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Fed in the spotlight

It’s beginning to feel a lot like Christmas

More than a couple of news items on Tuesday would normally have set currencies moving. China’s Sinovac Covid vaccine (CNY) is ineffective against the Omicron variant, and the UK prime minister’s own party (GBP) rebelled against him in Parliament. Yet the safe-haven currencies were unmoved and sterling was the day’s top performer.

Currency action was relatively restrained across the board yesterday. Perhaps it was because of the oncoming rush of central bank policy announcements. Maybe it was the uncertainty about Omicron. Or, it could simply have been the onset of the usual seasonal slow-down. In ranges no wider than Monday’s, the GBP strengthened by an average of 0.4% to take first place, fractionally ahead of the AUD. That was no mean feat, given the government’s parliamentary rebellion and the likelihood that the Bank of England will not take interest rates higher tomorrow.

It was also interesting to see the almost total lack of reaction to this morning’s UK consumer price index data (GBP). Although the headline rate of inflation accelerated to 5.1%, a 10-year high, investors clearly dismissed any idea that the figure might put any extra pressure on the Bank of England to increase Bank Rate. Yes, GBP/EUR went into the announcement at €1.1745 and came out at €1.1755, but in the great scheme of things those 10 ticks were no more than a rounding error.

 

Resilient China

China’s Covid vaccine (CNY) might be of dubious utility, some of the country’s biggest property developers are in disarray, and house prices are rising at the slowest annual pace in five years. Yet, the economy continues to deliver ecostats that are the envy of others, even if some are theoretically disappointing.

Chinese industrial production (CNY) grew 3.9% in the year to November, retail sales were up by 3.9% and fixed asset investment rose 5.2%. There was no feed-through to the value of the tightly-controlled CNY, but the numbers were supportive of the global economic picture. In Australia (AUD), Westpac’s index of consumer sentiment was a little less upbeat. At 104.3, it was a point lower on the month, though still comfortably positive.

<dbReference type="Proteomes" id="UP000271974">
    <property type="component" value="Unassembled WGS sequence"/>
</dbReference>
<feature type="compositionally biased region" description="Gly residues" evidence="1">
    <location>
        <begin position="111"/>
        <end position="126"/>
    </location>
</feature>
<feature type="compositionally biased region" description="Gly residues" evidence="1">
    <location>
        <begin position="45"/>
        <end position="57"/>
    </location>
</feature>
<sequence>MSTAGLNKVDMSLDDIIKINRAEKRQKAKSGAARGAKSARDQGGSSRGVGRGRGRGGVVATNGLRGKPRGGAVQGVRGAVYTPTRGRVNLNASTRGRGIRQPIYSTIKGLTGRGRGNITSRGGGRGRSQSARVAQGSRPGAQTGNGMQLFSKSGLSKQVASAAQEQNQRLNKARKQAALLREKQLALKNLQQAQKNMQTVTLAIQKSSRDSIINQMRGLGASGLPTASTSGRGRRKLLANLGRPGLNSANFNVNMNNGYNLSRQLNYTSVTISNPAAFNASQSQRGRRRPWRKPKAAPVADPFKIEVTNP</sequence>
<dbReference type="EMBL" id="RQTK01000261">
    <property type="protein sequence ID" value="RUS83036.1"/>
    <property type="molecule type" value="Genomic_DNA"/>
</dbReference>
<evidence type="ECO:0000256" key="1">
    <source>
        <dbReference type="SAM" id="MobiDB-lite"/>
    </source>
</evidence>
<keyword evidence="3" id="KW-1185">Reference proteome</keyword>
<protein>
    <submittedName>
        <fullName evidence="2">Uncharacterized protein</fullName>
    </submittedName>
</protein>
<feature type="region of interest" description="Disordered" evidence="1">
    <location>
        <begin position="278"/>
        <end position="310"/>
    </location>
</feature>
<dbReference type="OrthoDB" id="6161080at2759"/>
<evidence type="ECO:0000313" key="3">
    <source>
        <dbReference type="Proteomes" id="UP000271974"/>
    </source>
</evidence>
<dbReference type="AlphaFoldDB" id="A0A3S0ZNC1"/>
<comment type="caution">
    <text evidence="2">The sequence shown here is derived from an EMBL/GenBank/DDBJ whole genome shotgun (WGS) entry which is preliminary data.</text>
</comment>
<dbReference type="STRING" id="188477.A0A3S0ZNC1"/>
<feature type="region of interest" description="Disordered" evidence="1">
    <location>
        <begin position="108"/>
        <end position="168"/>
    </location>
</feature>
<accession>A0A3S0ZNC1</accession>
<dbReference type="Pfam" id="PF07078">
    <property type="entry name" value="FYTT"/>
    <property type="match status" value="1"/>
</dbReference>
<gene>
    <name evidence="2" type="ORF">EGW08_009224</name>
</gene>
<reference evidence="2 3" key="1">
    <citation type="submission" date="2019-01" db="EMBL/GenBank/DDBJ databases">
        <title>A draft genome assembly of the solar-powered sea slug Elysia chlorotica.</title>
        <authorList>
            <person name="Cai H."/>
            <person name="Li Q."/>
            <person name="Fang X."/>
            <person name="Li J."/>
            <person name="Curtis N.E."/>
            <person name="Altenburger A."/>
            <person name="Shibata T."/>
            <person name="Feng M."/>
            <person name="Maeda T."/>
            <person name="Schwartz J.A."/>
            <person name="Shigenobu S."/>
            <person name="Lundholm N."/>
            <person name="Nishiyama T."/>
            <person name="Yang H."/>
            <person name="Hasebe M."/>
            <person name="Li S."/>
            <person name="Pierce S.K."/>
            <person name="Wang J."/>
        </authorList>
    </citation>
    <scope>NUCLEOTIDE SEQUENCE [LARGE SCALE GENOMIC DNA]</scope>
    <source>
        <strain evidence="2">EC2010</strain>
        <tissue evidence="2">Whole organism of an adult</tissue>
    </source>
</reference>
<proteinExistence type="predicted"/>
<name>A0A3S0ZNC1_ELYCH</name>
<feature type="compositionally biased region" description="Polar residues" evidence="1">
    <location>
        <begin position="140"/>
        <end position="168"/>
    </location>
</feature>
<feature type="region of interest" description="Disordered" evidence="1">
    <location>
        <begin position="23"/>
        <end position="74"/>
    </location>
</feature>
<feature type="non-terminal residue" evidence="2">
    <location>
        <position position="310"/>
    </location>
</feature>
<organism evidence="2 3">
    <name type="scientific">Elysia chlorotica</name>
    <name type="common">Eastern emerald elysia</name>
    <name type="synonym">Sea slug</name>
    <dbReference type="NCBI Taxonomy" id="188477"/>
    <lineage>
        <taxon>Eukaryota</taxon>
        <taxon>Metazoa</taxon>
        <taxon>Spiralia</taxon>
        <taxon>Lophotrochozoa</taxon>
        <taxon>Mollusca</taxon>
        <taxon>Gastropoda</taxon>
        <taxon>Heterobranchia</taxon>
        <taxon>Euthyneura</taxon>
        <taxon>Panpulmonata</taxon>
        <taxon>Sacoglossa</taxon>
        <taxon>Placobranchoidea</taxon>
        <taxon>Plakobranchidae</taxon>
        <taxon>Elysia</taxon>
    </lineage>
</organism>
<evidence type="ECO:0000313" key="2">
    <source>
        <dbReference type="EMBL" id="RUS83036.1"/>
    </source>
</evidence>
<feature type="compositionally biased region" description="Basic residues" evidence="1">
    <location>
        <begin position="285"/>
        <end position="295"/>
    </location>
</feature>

Data from Europe and North America yesterday were unremarkable. Swedish inflation (SEK) came in at 3.3%, a 10-year high. The US NFIB index of small-business confidence (USD) edged up to 98.4. Eurozone industrial production (EUR) rose by an annual 1.1%.

 

Faster tapering expected

There are more inflation readings today, and tonight brings the first of the provisional purchasing managers’ indices. Top billing, however, goes to the Federal Open Market Committee’s policy announcement this evening (USD). It is expected to confirm a faster wind-down of the Fed’s asset purchase programme.

CPI data already released this morning put headline inflation at 3.4% in France (EUR), 5.5% in South Africa (ZAR) and 5.5% in Spain (EUR). Italy (EUR) is forecast to come in at 4% and Canada (CAD) at 4.7%. Other data today cover UK house prices (GBP), Canadian housing starts (CAD), US retail sales and house-builder optimism (USD). Tonight, New Zealand (NZD) reports on third quarter gross domestic product and Australia (AUD) published its latest employment figures.

Analysts are as confident as they can be that the Federal Reserve (USD) will make no change to interest rates this evening. They do, however, expect it to announce a faster tapering of the QE measures.

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